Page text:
Being Set Free - A Photographic Exercise

exhibition fine art

Being Set Free is a liberating photographic exercise that invites artists to create art through an introspective process of self-discovery. Created by award-winning photographer and artist Karen Devine, the exercise is designed to help us uncover hidden issues that we find difficult to deal with, issues that might be preventing us from moving on.

According to Karen, the work must have a photographic element that must be accompanied by a written story with the understanding that story and imagery must have a cohesive relationship.

The project culminated with an exhibition at A Smith Gallery to run from February 23 to April 15, 2018. Bellow are my three images selected to be part of the exhibition:


The image represents my fear of a future where AI machines rebel against and enslave the human race. For those of us, sci-fi aficionados, mixing robots and artificial intelligence is a scary combination. We watched Battlestar Galactica. We know what happens when machines evolve. In Battlestar Galactica, intelligent robots called Cylons almost destroyed mankind in a 1,000-year war.

Raymond Kurzweil, author of “The Age of Intelligent Machines”, predicts that we are just a few years away from artificial intelligence (AI) outsmarting the human brain. AI has already become a household term thanks to Google, Apple, Amazon, and other tech giants.

Royal astronomer Sir Martin Rees believes machines will replace humanity within a few centuries. A recent technology conference in Hong Kong showcased two lifelike robots named Han and Sophia.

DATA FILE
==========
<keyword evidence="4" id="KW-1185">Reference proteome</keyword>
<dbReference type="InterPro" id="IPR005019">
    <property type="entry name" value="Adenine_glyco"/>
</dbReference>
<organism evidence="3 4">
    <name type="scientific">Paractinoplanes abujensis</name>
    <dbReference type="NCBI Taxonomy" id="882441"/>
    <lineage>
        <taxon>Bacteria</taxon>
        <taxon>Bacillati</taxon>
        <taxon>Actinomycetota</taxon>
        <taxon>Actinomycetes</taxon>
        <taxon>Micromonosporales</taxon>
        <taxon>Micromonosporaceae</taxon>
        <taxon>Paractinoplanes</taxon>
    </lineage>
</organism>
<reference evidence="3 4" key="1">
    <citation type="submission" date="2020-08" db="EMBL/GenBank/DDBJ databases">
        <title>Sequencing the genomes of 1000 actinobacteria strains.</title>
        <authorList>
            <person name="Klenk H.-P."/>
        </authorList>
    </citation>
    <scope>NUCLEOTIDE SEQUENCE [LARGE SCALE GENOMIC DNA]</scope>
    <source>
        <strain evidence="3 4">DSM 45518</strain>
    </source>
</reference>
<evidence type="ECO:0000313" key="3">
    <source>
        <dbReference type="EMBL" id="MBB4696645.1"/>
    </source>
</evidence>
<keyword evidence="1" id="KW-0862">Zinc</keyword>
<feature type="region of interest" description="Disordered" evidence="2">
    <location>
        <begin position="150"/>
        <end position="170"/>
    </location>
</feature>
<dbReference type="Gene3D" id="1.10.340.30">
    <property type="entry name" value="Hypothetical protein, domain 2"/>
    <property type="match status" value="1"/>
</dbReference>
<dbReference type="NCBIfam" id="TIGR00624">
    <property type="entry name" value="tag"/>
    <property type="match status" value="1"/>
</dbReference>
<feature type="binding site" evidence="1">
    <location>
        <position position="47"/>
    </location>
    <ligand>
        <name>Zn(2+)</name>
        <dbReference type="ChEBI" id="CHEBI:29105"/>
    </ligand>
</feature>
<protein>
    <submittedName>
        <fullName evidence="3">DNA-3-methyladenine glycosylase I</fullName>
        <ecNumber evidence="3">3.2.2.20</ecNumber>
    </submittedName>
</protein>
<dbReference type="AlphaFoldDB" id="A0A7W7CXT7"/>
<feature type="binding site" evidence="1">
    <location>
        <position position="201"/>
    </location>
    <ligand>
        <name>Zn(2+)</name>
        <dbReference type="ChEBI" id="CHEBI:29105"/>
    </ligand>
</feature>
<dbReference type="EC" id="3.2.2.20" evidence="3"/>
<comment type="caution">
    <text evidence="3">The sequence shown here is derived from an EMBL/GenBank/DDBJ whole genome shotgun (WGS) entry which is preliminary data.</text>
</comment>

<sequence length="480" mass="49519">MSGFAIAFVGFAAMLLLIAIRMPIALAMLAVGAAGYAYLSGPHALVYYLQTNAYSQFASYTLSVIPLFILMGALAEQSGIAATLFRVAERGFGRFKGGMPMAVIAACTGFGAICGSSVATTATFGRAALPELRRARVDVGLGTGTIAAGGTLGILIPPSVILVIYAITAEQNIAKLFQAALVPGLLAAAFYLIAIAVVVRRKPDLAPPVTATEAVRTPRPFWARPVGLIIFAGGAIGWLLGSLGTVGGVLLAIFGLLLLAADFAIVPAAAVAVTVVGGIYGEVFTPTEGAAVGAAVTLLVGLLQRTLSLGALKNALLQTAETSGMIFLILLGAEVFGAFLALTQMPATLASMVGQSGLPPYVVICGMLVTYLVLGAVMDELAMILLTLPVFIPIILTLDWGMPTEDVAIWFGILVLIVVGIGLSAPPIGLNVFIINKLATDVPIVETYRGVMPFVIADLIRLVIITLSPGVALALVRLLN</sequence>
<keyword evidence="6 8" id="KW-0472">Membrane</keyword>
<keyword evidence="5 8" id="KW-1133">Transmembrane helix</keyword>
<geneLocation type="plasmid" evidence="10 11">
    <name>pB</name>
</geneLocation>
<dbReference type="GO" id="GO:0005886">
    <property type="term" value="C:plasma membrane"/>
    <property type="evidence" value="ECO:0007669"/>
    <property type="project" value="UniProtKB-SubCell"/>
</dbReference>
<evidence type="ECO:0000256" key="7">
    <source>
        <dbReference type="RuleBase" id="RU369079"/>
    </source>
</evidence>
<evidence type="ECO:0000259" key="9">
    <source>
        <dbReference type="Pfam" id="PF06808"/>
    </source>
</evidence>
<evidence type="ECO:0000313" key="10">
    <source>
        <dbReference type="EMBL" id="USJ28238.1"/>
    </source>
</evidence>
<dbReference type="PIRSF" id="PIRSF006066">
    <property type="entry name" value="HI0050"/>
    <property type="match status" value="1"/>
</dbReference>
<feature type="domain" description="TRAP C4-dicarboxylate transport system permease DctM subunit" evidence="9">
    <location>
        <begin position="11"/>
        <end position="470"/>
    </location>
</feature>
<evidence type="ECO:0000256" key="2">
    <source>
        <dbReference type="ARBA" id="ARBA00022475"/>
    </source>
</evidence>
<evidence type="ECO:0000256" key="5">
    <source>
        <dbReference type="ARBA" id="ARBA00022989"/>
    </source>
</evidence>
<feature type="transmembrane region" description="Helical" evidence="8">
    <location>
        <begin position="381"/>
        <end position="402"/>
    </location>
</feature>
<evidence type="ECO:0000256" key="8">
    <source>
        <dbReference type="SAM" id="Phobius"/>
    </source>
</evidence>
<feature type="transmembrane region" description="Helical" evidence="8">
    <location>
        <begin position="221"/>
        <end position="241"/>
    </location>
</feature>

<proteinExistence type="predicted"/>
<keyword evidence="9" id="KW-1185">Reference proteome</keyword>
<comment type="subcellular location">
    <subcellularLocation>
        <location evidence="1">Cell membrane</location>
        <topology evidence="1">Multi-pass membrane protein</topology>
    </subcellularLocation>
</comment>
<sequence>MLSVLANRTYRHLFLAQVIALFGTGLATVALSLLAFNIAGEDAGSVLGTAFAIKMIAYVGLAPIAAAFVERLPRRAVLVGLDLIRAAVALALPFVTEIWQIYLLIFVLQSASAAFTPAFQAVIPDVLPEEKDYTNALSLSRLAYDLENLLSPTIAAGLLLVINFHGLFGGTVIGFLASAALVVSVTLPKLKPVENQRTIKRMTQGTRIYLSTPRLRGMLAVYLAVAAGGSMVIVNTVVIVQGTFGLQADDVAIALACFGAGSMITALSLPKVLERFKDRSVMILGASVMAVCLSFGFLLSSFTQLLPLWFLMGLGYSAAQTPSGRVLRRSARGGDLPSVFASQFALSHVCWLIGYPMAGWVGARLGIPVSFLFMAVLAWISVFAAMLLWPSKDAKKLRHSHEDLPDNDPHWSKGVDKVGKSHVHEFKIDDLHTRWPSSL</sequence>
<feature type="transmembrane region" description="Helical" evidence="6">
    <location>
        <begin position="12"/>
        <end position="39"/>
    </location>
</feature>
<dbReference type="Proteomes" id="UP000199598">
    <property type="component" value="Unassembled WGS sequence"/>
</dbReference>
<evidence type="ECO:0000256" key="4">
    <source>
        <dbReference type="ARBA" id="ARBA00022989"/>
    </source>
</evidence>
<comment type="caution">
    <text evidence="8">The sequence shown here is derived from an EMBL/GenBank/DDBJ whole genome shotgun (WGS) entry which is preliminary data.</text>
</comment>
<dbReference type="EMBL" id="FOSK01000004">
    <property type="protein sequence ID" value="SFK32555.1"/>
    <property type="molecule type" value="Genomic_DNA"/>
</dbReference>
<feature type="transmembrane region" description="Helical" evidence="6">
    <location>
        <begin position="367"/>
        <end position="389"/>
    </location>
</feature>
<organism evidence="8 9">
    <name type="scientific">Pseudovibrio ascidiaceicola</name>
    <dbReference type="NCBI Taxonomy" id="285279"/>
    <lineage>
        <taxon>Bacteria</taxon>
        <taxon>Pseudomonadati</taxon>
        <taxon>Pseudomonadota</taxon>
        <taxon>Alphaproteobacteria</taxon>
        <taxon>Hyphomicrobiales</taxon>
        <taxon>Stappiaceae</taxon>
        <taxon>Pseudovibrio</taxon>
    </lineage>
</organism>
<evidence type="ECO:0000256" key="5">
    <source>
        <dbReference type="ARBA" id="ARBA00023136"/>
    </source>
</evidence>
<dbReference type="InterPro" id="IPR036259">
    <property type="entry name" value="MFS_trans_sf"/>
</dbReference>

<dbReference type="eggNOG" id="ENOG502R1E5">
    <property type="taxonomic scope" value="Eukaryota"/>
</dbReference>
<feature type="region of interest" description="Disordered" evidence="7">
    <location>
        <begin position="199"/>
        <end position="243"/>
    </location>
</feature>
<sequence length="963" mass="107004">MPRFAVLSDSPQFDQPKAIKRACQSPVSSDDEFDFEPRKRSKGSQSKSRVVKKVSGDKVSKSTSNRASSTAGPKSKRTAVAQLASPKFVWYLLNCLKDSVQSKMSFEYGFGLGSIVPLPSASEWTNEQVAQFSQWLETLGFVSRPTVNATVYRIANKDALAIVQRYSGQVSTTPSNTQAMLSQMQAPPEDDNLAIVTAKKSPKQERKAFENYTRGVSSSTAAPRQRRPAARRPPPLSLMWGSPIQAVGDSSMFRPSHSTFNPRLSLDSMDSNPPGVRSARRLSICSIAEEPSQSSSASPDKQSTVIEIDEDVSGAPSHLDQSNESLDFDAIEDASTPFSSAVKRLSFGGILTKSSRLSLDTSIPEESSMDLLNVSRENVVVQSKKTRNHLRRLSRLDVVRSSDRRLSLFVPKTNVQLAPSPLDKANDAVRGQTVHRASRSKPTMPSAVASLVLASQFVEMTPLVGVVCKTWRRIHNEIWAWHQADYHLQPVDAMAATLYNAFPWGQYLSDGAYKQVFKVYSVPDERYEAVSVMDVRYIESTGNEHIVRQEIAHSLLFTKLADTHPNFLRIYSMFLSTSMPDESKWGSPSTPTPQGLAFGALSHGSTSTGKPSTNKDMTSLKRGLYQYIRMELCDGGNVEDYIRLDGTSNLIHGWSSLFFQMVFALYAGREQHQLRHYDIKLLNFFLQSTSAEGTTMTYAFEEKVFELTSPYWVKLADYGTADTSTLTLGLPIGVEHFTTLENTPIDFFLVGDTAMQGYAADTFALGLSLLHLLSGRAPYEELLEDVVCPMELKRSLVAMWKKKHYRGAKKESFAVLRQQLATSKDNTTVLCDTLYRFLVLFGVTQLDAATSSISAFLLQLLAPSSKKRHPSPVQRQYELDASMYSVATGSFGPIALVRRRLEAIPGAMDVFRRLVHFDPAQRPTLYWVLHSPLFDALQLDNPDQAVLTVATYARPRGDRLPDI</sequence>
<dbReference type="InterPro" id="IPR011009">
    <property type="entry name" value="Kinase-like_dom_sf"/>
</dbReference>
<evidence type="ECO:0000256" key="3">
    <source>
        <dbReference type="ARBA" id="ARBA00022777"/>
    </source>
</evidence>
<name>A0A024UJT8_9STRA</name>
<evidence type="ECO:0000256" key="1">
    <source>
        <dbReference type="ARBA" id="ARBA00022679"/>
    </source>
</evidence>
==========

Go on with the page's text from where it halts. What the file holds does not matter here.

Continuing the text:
Physicist Stephen Hawking issued a warning about the need to control technology to prevent it from destroying the human race.

The threat is real!



This image takes me back in time. A little boy, innocent and naive, still untouched by fear or guilt. Everything new, everything a source of wonder.

I can’t remember the first time I saw my parents or was it, grandma? What a wonderful experience that might have been. My first bicycle, the first dog, first rain. Who knew water could flow from the sky? The sun, the moon, the stars… I still have such a profound admiration for celestial bodies and the mysteries of the universe.

The first feeling of loss came early though. It rendered me motionless, like a helpless bystander watching my most terrifying moments play out in front of me. The most inspiring first, however, was listening to my uncle play the piano. I had no idea classical music could be so touching. It touched so deep that inspired me to become a pianist, a photographer, and an artist.



Emotional healing from encrusted grief sounds like a liberating proposition. But, what if the pain has become so familiar that it makes me feel like home? I have very few memories of my mother, who I lost when I was 13. As many years have passed after that, the devastating feeling of loss has abated but I still carry it with me.

The dress in the image symbolizes the dichotomy between pain and remembrance. It clings to the branch like I do to the pain in an attempt to maintain a connection to the person I loved the most and to a time in my life when I was really happy. I added an imaginary wind to provide a means to set the dress free. Do I really want to be set free?

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